“America’s Best Hospitals” Not Always The Best for Heart Attack Patients
New Haven, Conn. — Heart attack patients admitted to hospitals ranked to be among “America’s Best” by U.S. News & World Report are less likely to die within 30 days than those patients admitted to non-ranked hospitals, Yale School of Medicine researchers report in the July 9 Archives of Internal Medicine.
“The rankings, which include many of the nation’s most prestigious hospitals, did identify a group of hospitals that was much more likely than non-ranked hospitals to have superb performance on 30-day mortality after acute myocardial infarction,” said corresponding author Harlan M. Krumholz, M.D., The Harold H. Hines, Jr. Professor of Medicine and Epidemiology and Public Health at Yale School of Medicine. “But our study also shows that not all ranked hospitals had outstanding performance and that many non-ranked hospitals performed well.”
Krumholz and his team compared 30-day death rates for 13,662 acute myocardial infarction (AMI) patients in 50 U.S. News & World Report ranked hospitals with 254,907 AMI patients in 3,813 non-ranked hospitals. The study methods used were similar to recently released mortality measures that are publicly reported by the Centers for Medicare and Medicaid Services (CMS). The researchers compared the hospitals’ standardized mortality ratios, where a ratio of greater than one indicates more deaths than expected and a ratio of less than one indicates fewer deaths than expected.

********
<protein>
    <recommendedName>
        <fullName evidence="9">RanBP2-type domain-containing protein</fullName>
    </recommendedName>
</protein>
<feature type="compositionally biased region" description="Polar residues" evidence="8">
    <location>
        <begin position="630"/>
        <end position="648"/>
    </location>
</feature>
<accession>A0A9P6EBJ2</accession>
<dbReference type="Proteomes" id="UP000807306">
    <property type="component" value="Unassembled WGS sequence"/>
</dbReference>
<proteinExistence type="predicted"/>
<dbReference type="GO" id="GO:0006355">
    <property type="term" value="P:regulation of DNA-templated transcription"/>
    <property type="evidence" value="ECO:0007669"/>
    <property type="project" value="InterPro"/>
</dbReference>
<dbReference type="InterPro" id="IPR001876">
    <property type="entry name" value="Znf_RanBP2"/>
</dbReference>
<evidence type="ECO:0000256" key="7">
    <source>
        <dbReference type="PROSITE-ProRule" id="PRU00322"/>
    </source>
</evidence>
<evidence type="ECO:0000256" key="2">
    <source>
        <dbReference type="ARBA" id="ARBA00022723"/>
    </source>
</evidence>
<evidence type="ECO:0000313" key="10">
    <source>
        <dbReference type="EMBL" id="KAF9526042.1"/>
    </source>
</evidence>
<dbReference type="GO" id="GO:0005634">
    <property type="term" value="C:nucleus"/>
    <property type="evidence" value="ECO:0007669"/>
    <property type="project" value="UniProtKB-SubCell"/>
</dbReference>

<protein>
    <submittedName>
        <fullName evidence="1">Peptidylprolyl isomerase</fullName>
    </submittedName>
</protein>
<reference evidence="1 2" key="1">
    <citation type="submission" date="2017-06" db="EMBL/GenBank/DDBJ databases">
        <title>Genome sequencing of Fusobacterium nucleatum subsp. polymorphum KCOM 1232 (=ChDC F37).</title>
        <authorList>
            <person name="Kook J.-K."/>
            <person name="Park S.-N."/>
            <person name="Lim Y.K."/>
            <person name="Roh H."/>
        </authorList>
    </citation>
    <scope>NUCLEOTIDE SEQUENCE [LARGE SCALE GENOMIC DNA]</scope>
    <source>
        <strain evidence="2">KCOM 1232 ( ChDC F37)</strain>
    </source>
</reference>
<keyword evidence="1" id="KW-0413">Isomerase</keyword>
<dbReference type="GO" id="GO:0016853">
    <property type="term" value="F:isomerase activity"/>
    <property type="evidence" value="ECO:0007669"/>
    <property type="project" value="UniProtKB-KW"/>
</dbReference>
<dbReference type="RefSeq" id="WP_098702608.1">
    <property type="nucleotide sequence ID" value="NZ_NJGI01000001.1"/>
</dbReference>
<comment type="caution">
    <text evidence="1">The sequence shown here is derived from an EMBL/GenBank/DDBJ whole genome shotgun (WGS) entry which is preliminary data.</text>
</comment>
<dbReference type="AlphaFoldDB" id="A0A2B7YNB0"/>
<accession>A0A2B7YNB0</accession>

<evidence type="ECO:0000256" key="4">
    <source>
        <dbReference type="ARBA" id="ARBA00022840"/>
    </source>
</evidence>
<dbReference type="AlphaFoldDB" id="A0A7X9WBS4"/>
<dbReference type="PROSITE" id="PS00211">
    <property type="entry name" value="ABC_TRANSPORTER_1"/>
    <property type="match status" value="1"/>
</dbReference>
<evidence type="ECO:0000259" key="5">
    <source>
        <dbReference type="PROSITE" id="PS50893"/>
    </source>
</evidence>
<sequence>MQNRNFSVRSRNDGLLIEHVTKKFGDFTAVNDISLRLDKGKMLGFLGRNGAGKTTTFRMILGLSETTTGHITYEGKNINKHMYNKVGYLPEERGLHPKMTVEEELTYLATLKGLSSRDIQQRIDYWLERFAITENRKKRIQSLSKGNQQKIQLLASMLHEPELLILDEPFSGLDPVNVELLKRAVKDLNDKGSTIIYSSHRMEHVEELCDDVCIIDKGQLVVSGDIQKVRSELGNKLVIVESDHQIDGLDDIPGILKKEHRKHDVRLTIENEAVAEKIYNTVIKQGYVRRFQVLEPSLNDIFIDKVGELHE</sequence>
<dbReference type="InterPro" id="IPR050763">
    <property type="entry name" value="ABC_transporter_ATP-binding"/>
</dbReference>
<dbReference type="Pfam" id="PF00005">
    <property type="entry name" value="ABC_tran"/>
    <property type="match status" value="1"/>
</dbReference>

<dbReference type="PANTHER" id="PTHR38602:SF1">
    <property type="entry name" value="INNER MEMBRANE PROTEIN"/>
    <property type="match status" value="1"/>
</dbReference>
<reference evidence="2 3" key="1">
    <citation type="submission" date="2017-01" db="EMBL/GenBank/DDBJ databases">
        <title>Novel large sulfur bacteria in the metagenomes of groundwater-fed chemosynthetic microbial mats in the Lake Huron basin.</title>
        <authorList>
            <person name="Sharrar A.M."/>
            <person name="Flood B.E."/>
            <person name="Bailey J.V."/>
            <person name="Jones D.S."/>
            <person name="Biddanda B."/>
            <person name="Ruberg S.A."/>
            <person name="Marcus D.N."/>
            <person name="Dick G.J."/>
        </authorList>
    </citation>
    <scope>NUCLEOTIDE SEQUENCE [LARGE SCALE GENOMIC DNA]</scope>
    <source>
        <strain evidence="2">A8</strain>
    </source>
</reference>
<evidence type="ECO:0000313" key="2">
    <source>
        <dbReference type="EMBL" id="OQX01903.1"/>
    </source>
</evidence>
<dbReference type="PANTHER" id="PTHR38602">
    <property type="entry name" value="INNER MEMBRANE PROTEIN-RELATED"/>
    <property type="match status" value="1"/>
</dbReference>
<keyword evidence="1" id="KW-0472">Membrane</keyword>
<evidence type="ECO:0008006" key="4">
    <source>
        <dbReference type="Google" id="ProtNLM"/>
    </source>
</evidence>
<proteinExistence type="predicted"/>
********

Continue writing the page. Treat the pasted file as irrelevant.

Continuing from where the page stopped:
After factoring in patient characteristics the 30-day death rates were, on average, lower in ranked hospitals vs. non-ranked hospitals by about 2 percent. When the hospitals were divided into four groups based on these rates, about 70 percent of ranked hospitals were in the group with the fewest deaths, 22 percent were in the middle two groups and eight percent were in the worst performing groups.
U.S. News & World Report’s annual issue of “America’s Best Hospitals” for specialty and overall care is one of the most well known academic, industry and governmental profiling systems that evaluate and compare hospitals. “Despite their prominent role in the public arena, the ability of these rankings to identify hospitals with excellent survival rates for patients with heart attacks is not known,” said Krumholz.
The study also found that 22 percent of ranked hospitals and about one percent of non-ranked hospitals had standardized mortality ratios significantly less than one, meaning that although ranked hospitals were more likely to have lower than expected death rates, non-ranked hospitals with favorable ratios outnumbered ranked hospitals with similar performance by nearly three to one. As a result, the U.S. News & World Report ranking list does not include many hospitals that have outstanding performances for the care of heart attack patients. The authors speculate that the reputation component of the rankings may be to blame. Reputation accounts for one-third of the overall ranking score and is based on cardiologists’ opinions of hospitals that provide the best treatment, which may not always correspond to actual performance.
Other authors on the study included first author Oliver J. Wang, M.D., Yun Wang, Judith H. Lichtman, Elizabeth H. Bradley (all from Yale School of Medicine) and Sharon-Lise T. Normand from Harvard Medical School.
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